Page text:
Immunomodulatory Properties and Molecular Effects in Inflammatory Diseases of Low-Dose X-Irradiation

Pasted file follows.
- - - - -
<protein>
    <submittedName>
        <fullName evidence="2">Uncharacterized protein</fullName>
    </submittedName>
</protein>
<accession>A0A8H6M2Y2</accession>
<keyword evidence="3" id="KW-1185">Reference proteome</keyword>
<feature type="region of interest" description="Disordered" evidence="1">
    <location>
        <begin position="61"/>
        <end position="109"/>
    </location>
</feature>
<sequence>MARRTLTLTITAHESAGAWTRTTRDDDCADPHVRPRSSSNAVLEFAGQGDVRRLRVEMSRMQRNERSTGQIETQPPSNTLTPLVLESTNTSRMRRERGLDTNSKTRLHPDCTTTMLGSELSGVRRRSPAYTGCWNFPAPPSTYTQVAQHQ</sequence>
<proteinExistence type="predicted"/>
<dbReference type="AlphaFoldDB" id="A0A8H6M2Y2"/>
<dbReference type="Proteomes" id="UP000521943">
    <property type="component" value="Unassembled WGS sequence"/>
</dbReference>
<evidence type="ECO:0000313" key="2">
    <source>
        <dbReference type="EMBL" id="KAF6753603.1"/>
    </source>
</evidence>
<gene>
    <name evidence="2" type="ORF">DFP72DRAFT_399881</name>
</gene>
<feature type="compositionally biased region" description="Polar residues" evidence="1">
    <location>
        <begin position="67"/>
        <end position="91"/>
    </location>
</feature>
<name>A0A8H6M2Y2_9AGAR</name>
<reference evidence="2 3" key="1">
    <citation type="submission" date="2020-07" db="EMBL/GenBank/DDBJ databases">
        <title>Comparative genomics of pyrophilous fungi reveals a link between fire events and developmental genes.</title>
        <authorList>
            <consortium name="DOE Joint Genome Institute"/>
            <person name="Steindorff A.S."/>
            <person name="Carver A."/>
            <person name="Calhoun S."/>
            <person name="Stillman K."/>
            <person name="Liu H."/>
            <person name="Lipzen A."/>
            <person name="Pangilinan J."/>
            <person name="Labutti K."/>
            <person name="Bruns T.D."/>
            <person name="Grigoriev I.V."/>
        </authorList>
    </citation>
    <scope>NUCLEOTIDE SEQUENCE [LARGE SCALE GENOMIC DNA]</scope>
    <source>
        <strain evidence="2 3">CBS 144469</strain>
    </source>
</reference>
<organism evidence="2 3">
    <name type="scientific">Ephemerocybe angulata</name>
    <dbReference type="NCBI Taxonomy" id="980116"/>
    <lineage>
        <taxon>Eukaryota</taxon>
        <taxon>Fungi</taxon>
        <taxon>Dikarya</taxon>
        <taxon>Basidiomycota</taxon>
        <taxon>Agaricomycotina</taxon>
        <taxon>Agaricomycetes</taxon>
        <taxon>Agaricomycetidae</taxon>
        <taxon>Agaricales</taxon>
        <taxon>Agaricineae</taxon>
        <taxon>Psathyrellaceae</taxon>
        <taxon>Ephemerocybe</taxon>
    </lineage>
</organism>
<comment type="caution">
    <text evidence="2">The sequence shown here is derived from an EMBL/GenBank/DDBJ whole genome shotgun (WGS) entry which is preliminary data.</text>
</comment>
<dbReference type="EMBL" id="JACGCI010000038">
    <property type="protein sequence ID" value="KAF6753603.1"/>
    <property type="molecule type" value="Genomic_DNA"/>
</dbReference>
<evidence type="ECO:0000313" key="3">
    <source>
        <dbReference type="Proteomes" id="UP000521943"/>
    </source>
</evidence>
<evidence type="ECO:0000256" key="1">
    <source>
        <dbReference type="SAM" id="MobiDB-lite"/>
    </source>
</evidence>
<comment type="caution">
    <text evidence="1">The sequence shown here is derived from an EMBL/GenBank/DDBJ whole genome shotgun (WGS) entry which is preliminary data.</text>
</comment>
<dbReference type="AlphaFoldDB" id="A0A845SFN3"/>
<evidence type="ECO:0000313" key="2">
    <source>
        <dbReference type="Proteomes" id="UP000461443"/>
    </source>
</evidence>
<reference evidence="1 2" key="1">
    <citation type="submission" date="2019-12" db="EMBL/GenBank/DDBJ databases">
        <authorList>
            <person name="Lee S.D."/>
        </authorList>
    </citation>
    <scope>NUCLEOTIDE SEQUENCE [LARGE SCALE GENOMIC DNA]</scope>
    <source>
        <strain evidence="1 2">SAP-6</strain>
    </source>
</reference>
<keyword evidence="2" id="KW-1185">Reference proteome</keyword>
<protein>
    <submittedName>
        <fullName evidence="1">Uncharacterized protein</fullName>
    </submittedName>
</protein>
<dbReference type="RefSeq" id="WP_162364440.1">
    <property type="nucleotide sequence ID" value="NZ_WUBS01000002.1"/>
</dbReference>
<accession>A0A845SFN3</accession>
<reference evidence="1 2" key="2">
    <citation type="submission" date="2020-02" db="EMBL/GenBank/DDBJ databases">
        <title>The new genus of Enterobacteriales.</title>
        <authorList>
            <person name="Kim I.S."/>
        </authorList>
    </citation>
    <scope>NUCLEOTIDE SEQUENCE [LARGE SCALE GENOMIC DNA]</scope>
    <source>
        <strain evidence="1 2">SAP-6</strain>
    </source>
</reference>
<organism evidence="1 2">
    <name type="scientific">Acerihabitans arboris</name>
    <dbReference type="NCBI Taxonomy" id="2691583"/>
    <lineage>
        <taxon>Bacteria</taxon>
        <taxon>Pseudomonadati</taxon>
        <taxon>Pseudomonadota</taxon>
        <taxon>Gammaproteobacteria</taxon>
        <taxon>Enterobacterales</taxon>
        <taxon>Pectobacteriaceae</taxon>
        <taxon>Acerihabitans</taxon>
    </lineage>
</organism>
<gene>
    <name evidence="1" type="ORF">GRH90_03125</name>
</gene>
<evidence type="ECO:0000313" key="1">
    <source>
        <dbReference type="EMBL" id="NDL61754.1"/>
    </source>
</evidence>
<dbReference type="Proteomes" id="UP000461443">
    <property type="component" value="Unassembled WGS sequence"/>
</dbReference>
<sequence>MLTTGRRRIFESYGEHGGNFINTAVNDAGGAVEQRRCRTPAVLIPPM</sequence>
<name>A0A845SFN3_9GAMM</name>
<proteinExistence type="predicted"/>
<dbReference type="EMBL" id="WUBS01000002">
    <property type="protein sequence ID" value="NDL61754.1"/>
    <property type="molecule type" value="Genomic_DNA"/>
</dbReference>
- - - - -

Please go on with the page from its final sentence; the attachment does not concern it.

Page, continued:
Inflammatory diseases are the result of complex and pathologically unbalanced multicellular interactions. For decades, low-dose X-irradiation therapy (LD-RT) has been clinically documented to exert an anti-inflammatory effect on benign diseases and chronic degenerative disorders. By contrast, experimental studies to confirm the effectiveness and to reveal underlying cellular and molecular mechanisms are still at their early stages. During the last decade, however, the modulation of a multitude of immunological processes by LD-RT has been explored in vitro and in vivo. These include leukocyte/endothelial cell adhesion, adhesion molecule and cytokine/chemokine expression, apoptosis induction, and mononuclear/polymorphonuclear cell metabolism and activity. Interestingly, these mechanisms display comparable dose dependences and dose-effect relationships with a maximum effect in the range between 0.3 and 0.7 Gy, already empirically identified to be most effective in the clinical routine. This review summarizes data and models exploring the mechanisms underlying the immunomodulatory properties of LD-RT that may serve as a prerequisite for further systematic analyses to optimize low-dose irradiation procedures in future clinical practice.